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Pilobolus Dance Company: charming audiences with their je ne sais quoi

You know that feeling you get when you dream you're flying? Well, that’s the feeling created by watching Pilobolus; watching them is like being in a dream world. I imagine the Paul Klee painting "Fish Magic" scene because only in this dream world would underwater skating and roly-poly people co-exist. Pilobolus Dance Company recently performed to a sold out show in Dallas at the AT&T Performing Arts Center's Winspear Opera House. They are known to morph into words, animals, flowers, cars…

Pilobolus is based in Washington Depot, Connecticut and was formed by six Dartmouth College students in 1971. Most of the original dancers are now the artistic directors and the company still remains small like they began with four men and two women. This modern dance troupe turned forty this year. They have appeared on the Tonight Show, Sesame Street, and CBS’s 60 Minutes and performed all over the world receiving numerous awards.
I love the fact that Pilobolus has worked with one of my favorite children’s writer and illustrator, Maurice Sendak. Also impressive and fitting for Pilobolus is their work with the writer for SpongeBob Square Pants, Steven Banks. The dance company has a flair for slapstick so it’s suitable that they worked with Banks who graduated from the Ringling Brothers and Barnum & Bailey Clown College.

Their dance is a mix of athleticism and illusionism. They create art by defying gravity with gymnastics and weight sharing. They are strong…incredibly strong. I’ve always associated Pilobolus with Cirque de Soleil for the way they make you say wow, how did they do that? Everything they do is so filled with magic and wonderment that you can’t help but gasp and say ahh!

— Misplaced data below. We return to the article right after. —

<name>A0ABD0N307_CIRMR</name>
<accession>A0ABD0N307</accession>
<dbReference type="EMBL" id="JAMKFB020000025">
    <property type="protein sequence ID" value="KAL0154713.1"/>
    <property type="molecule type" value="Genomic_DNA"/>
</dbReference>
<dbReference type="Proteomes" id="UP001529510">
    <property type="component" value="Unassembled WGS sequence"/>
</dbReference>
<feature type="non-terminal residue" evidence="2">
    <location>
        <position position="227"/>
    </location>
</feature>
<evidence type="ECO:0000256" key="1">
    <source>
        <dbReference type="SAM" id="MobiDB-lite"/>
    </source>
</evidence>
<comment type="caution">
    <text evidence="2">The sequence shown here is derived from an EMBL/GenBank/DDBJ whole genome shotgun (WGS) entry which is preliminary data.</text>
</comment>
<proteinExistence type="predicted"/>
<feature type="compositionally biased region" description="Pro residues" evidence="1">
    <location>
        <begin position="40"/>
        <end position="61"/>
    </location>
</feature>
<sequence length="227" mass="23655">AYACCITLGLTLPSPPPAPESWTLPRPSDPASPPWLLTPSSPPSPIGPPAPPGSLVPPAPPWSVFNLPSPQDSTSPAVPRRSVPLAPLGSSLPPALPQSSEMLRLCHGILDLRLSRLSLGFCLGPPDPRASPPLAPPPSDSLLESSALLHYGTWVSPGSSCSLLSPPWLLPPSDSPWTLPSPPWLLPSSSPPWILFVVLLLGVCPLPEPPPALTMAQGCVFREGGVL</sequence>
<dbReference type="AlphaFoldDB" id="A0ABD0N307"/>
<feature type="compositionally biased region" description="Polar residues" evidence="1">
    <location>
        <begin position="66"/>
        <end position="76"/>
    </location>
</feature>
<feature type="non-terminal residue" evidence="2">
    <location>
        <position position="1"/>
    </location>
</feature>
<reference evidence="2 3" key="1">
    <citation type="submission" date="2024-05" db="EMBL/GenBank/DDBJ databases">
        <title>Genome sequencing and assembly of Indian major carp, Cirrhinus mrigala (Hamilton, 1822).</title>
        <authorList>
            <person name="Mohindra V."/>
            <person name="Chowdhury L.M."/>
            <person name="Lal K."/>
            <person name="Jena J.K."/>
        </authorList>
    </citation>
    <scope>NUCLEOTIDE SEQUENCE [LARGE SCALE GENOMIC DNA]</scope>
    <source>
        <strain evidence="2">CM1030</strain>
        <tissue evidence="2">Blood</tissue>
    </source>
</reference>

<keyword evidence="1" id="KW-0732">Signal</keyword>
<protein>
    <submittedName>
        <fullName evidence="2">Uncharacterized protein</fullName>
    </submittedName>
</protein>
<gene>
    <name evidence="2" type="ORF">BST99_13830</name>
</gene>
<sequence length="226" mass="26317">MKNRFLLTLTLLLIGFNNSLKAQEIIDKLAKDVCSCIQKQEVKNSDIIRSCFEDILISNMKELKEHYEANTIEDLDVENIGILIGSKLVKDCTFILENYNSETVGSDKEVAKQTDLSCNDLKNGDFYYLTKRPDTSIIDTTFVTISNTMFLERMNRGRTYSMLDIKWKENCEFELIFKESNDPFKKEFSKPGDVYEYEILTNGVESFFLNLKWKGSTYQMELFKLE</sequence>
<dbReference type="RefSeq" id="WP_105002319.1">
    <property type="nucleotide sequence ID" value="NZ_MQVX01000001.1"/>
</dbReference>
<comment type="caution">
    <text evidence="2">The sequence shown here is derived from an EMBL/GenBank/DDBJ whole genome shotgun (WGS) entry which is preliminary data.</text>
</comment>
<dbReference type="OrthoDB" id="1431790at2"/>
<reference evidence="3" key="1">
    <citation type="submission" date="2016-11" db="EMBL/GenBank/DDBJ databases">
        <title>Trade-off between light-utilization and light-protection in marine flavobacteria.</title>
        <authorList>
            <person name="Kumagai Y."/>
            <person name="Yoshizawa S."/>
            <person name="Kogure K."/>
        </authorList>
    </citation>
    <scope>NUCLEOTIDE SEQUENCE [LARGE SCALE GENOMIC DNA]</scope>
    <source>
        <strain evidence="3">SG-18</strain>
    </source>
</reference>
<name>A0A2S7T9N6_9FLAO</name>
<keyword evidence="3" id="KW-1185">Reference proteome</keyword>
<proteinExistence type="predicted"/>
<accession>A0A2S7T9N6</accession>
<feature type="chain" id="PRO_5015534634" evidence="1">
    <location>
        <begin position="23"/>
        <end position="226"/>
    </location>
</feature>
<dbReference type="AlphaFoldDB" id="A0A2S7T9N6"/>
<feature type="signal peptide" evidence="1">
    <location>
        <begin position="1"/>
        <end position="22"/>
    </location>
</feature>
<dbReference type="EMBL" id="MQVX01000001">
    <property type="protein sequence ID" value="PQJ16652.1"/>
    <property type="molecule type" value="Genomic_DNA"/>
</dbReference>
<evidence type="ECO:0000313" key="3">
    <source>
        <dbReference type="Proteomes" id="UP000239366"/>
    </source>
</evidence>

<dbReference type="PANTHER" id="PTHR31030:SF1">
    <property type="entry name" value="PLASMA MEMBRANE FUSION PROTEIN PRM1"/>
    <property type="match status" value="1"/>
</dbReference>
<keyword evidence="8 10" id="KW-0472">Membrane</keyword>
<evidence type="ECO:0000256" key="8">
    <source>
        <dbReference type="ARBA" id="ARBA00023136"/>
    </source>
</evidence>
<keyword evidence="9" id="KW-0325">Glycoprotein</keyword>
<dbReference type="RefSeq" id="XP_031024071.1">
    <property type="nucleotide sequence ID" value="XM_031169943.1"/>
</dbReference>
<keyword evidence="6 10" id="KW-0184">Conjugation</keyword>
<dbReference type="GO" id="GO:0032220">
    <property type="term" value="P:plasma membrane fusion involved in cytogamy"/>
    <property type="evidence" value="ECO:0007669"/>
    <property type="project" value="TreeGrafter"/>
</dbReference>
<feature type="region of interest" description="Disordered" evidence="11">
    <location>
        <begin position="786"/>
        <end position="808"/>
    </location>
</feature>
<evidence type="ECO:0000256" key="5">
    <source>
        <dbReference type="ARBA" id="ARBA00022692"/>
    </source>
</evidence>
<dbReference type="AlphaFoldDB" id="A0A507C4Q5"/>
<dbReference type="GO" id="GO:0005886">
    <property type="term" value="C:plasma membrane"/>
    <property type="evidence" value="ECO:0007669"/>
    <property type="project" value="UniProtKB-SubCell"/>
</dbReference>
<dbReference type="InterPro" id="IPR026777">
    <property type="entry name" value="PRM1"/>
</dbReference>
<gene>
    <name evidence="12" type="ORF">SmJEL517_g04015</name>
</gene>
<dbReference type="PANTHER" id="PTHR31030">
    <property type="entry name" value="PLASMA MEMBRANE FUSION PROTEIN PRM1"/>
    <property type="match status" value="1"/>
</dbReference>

Watching them dance is like watching a curious child make a new discovery. I felt like I was in another world…a mysterious underwater or outer-space backdrop where everything is in slow motion. 
Their dancing is poetic; sometimes poetry can be hard to understand, and as with all art, everyone will take and see something in their own way. What I read into most of the dances were the stories were about LOVE…counting on someone you trust to be there for you, to pick you up, hold you, hug you, support you…
My favorite performance of the night was SpongeBob’s writer Banks Transformation, in which a woman is playfully transformed into a half-human/half-dog creature by a giant hand that molds her. Transformation has a puppet-like feel and is whimsically delightful to watch.
Gnomen took me to Africa with it's tribal like feel. It explored balance with four men showing amazing control. Pilobolus breaks the seriousness when you don’t expect it. The audience was tickled when some of the men performing Gnomen pretend to bang the head of their partner to emphasize the gong sound in the musical score by Paul Sullivan.  In the end they raise one man up to the heavens and the audience was led to willingly believe that he would really start floating up.
Duet was a gentle and slow spiral dance that left you feeling calm.  The medieval Norwegian songs also induced a bit of a trance while watching the dancers circle around.
Like many dance companies, Pilobolus gives back to their community and works with children and adults. They like to watch them use their untrained natural abilities to make organic shapes on their own. The company members are teaching creative thinking and how to be both a leader and a follower.
Artistic director of Pilobolus, Robby Barnett says this about making connections outside of the dance floor, “The more I do outside of dance, the more I have to bring to my interest in dance. It’s sort of like cross-training I guess.”

1 comment:

  1. I really liked your review of Pilobolus, and was checking out their site. Turns out they are playing in Austin in February, and lo and behold I just received an email from with a seat sale to Austin... and since it's my mom's birthday in February, I promptly booked two tickets to Austin and the show. So... thanks for sending us to Austin to see Pilobolus. :)